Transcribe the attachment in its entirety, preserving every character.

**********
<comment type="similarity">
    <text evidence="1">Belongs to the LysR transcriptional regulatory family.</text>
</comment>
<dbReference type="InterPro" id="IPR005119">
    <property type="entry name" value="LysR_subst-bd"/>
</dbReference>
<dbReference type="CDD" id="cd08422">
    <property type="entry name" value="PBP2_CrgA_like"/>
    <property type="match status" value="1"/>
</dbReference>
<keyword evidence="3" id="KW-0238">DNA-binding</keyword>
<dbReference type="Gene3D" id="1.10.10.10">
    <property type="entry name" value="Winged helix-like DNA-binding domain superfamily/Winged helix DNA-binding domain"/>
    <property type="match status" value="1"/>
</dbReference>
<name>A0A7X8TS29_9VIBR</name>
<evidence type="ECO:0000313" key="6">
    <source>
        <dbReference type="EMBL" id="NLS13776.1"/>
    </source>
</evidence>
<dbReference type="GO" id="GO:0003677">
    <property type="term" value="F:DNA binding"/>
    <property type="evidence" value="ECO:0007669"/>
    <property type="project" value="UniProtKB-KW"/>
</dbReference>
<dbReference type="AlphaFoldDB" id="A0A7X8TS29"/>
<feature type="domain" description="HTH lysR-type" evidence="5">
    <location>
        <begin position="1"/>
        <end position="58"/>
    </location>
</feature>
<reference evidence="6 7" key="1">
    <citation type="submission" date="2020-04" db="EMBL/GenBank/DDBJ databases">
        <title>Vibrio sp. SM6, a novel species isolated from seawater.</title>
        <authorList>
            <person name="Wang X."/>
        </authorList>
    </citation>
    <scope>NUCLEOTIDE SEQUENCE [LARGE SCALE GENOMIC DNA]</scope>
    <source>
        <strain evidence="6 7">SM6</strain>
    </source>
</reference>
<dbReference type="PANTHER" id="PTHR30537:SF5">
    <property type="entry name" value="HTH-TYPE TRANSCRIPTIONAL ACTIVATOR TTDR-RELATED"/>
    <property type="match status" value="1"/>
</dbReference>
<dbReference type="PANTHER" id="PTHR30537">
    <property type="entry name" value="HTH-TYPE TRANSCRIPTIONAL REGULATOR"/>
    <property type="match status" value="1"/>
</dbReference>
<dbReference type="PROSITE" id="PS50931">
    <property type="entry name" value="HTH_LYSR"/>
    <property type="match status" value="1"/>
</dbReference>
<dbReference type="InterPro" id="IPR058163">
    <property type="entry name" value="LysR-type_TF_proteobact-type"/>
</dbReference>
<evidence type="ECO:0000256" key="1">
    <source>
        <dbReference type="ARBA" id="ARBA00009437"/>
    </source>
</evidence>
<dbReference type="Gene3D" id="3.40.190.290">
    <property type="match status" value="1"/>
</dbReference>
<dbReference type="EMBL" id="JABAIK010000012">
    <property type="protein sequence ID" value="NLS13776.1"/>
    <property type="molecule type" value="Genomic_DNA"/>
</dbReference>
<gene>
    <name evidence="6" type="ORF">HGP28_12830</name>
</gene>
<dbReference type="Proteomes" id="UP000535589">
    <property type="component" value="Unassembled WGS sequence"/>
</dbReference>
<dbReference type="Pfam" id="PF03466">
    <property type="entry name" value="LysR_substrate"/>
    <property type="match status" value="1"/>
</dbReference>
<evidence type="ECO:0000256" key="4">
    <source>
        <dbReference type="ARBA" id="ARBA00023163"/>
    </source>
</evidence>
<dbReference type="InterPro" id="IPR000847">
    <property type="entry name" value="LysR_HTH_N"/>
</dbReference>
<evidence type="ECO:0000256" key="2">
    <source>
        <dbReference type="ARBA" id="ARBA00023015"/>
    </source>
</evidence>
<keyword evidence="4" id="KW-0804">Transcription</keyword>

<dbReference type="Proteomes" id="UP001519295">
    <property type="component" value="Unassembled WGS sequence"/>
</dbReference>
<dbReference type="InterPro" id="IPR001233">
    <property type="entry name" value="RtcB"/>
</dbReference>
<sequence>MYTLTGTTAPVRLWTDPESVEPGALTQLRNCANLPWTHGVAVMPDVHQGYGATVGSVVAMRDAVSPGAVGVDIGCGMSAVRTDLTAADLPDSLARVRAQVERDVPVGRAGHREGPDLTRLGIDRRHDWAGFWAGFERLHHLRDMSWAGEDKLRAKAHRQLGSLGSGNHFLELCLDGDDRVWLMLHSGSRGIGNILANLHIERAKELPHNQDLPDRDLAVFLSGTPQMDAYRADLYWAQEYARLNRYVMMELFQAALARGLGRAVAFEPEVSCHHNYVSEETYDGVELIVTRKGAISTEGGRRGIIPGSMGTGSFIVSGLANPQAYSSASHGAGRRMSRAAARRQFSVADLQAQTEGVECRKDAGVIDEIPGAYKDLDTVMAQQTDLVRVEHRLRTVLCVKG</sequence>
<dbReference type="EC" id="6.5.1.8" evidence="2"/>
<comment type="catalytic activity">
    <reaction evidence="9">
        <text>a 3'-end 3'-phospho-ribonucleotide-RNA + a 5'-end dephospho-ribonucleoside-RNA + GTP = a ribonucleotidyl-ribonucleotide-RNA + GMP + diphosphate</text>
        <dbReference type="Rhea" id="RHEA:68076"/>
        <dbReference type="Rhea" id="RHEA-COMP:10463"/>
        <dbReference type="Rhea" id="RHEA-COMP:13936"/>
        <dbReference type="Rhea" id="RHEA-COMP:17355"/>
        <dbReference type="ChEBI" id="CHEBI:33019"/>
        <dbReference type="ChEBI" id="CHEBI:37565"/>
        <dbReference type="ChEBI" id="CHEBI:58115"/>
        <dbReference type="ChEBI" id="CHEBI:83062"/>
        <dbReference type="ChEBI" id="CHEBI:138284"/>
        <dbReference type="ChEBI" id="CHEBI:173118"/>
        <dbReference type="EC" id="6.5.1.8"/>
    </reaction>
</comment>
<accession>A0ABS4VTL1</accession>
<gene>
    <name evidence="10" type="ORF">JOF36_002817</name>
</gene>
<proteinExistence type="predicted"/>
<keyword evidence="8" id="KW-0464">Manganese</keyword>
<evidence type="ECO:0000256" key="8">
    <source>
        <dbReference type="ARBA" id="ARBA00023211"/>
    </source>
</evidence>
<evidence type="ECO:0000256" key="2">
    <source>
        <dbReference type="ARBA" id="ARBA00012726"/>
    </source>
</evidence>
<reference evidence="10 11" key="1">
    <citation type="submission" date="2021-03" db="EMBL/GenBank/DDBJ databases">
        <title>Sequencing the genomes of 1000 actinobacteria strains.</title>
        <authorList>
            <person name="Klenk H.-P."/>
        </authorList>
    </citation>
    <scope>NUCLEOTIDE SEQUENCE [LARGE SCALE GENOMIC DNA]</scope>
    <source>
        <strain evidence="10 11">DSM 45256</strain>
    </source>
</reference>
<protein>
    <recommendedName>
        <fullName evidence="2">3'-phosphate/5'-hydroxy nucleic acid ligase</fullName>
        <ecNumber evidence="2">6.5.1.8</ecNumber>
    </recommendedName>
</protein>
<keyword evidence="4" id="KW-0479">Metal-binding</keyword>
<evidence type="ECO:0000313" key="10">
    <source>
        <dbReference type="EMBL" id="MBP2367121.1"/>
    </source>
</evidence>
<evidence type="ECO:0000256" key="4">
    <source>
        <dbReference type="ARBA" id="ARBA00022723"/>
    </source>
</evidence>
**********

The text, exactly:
<comment type="similarity">
    <text evidence="1">Belongs to the LysR transcriptional regulatory family.</text>
</comment>
<dbReference type="InterPro" id="IPR005119">
    <property type="entry name" value="LysR_subst-bd"/>
</dbReference>
<dbReference type="CDD" id="cd08422">
    <property type="entry name" value="PBP2_CrgA_like"/>
    <property type="match status" value="1"/>
</dbReference>
<keyword evidence="3" id="KW-0238">DNA-binding</keyword>
<dbReference type="Gene3D" id="1.10.10.10">
    <property type="entry name" value="Winged helix-like DNA-binding domain superfamily/Winged helix DNA-binding domain"/>
    <property type="match status" value="1"/>
</dbReference>
<name>A0A7X8TS29_9VIBR</name>
<evidence type="ECO:0000313" key="6">
    <source>
        <dbReference type="EMBL" id="NLS13776.1"/>
    </source>
</evidence>
<dbReference type="GO" id="GO:0003677">
    <property type="term" value="F:DNA binding"/>
    <property type="evidence" value="ECO:0007669"/>
    <property type="project" value="UniProtKB-KW"/>
</dbReference>
<dbReference type="AlphaFoldDB" id="A0A7X8TS29"/>
<feature type="domain" description="HTH lysR-type" evidence="5">
    <location>
        <begin position="1"/>
        <end position="58"/>
    </location>
</feature>
<reference evidence="6 7" key="1">
    <citation type="submission" date="2020-04" db="EMBL/GenBank/DDBJ databases">
        <title>Vibrio sp. SM6, a novel species isolated from seawater.</title>
        <authorList>
            <person name="Wang X."/>
        </authorList>
    </citation>
    <scope>NUCLEOTIDE SEQUENCE [LARGE SCALE GENOMIC DNA]</scope>
    <source>
        <strain evidence="6 7">SM6</strain>
    </source>
</reference>
<dbReference type="PANTHER" id="PTHR30537:SF5">
    <property type="entry name" value="HTH-TYPE TRANSCRIPTIONAL ACTIVATOR TTDR-RELATED"/>
    <property type="match status" value="1"/>
</dbReference>
<dbReference type="PANTHER" id="PTHR30537">
    <property type="entry name" value="HTH-TYPE TRANSCRIPTIONAL REGULATOR"/>
    <property type="match status" value="1"/>
</dbReference>
<dbReference type="PROSITE" id="PS50931">
    <property type="entry name" value="HTH_LYSR"/>
    <property type="match status" value="1"/>
</dbReference>
<dbReference type="InterPro" id="IPR058163">
    <property type="entry name" value="LysR-type_TF_proteobact-type"/>
</dbReference>
<evidence type="ECO:0000256" key="1">
    <source>
        <dbReference type="ARBA" id="ARBA00009437"/>
    </source>
</evidence>
<dbReference type="Gene3D" id="3.40.190.290">
    <property type="match status" value="1"/>
</dbReference>
<dbReference type="EMBL" id="JABAIK010000012">
    <property type="protein sequence ID" value="NLS13776.1"/>
    <property type="molecule type" value="Genomic_DNA"/>
</dbReference>
<gene>
    <name evidence="6" type="ORF">HGP28_12830</name>
</gene>
<dbReference type="Proteomes" id="UP000535589">
    <property type="component" value="Unassembled WGS sequence"/>
</dbReference>
<dbReference type="Pfam" id="PF03466">
    <property type="entry name" value="LysR_substrate"/>
    <property type="match status" value="1"/>
</dbReference>
<evidence type="ECO:0000256" key="4">
    <source>
        <dbReference type="ARBA" id="ARBA00023163"/>
    </source>
</evidence>
<dbReference type="InterPro" id="IPR000847">
    <property type="entry name" value="LysR_HTH_N"/>
</dbReference>
<evidence type="ECO:0000256" key="2">
    <source>
        <dbReference type="ARBA" id="ARBA00023015"/>
    </source>
</evidence>
<keyword evidence="4" id="KW-0804">Transcription</keyword>

<dbReference type="Proteomes" id="UP001519295">
    <property type="component" value="Unassembled WGS sequence"/>
</dbReference>
<dbReference type="InterPro" id="IPR001233">
    <property type="entry name" value="RtcB"/>
</dbReference>
<sequence>MYTLTGTTAPVRLWTDPESVEPGALTQLRNCANLPWTHGVAVMPDVHQGYGATVGSVVAMRDAVSPGAVGVDIGCGMSAVRTDLTAADLPDSLARVRAQVERDVPVGRAGHREGPDLTRLGIDRRHDWAGFWAGFERLHHLRDMSWAGEDKLRAKAHRQLGSLGSGNHFLELCLDGDDRVWLMLHSGSRGIGNILANLHIERAKELPHNQDLPDRDLAVFLSGTPQMDAYRADLYWAQEYARLNRYVMMELFQAALARGLGRAVAFEPEVSCHHNYVSEETYDGVELIVTRKGAISTEGGRRGIIPGSMGTGSFIVSGLANPQAYSSASHGAGRRMSRAAARRQFSVADLQAQTEGVECRKDAGVIDEIPGAYKDLDTVMAQQTDLVRVEHRLRTVLCVKG</sequence>
<dbReference type="EC" id="6.5.1.8" evidence="2"/>
<comment type="catalytic activity">
    <reaction evidence="9">
        <text>a 3'-end 3'-phospho-ribonucleotide-RNA + a 5'-end dephospho-ribonucleoside-RNA + GTP = a ribonucleotidyl-ribonucleotide-RNA + GMP + diphosphate</text>
        <dbReference type="Rhea" id="RHEA:68076"/>
        <dbReference type="Rhea" id="RHEA-COMP:10463"/>
        <dbReference type="Rhea" id="RHEA-COMP:13936"/>
        <dbReference type="Rhea" id="RHEA-COMP:17355"/>
        <dbReference type="ChEBI" id="CHEBI:33019"/>
        <dbReference type="ChEBI" id="CHEBI:37565"/>
        <dbReference type="ChEBI" id="CHEBI:58115"/>
        <dbReference type="ChEBI" id="CHEBI:83062"/>
        <dbReference type="ChEBI" id="CHEBI:138284"/>
        <dbReference type="ChEBI" id="CHEBI:173118"/>
        <dbReference type="EC" id="6.5.1.8"/>
    </reaction>
</comment>
<accession>A0ABS4VTL1</accession>
<gene>
    <name evidence="10" type="ORF">JOF36_002817</name>
</gene>
<proteinExistence type="predicted"/>
<keyword evidence="8" id="KW-0464">Manganese</keyword>
<evidence type="ECO:0000256" key="8">
    <source>
        <dbReference type="ARBA" id="ARBA00023211"/>
    </source>
</evidence>
<evidence type="ECO:0000256" key="2">
    <source>
        <dbReference type="ARBA" id="ARBA00012726"/>
    </source>
</evidence>
<reference evidence="10 11" key="1">
    <citation type="submission" date="2021-03" db="EMBL/GenBank/DDBJ databases">
        <title>Sequencing the genomes of 1000 actinobacteria strains.</title>
        <authorList>
            <person name="Klenk H.-P."/>
        </authorList>
    </citation>
    <scope>NUCLEOTIDE SEQUENCE [LARGE SCALE GENOMIC DNA]</scope>
    <source>
        <strain evidence="10 11">DSM 45256</strain>
    </source>
</reference>
<protein>
    <recommendedName>
        <fullName evidence="2">3'-phosphate/5'-hydroxy nucleic acid ligase</fullName>
        <ecNumber evidence="2">6.5.1.8</ecNumber>
    </recommendedName>
</protein>
<keyword evidence="4" id="KW-0479">Metal-binding</keyword>
<evidence type="ECO:0000313" key="10">
    <source>
        <dbReference type="EMBL" id="MBP2367121.1"/>
    </source>
</evidence>
<evidence type="ECO:0000256" key="4">
    <source>
        <dbReference type="ARBA" id="ARBA00022723"/>
    </source>
</evidence>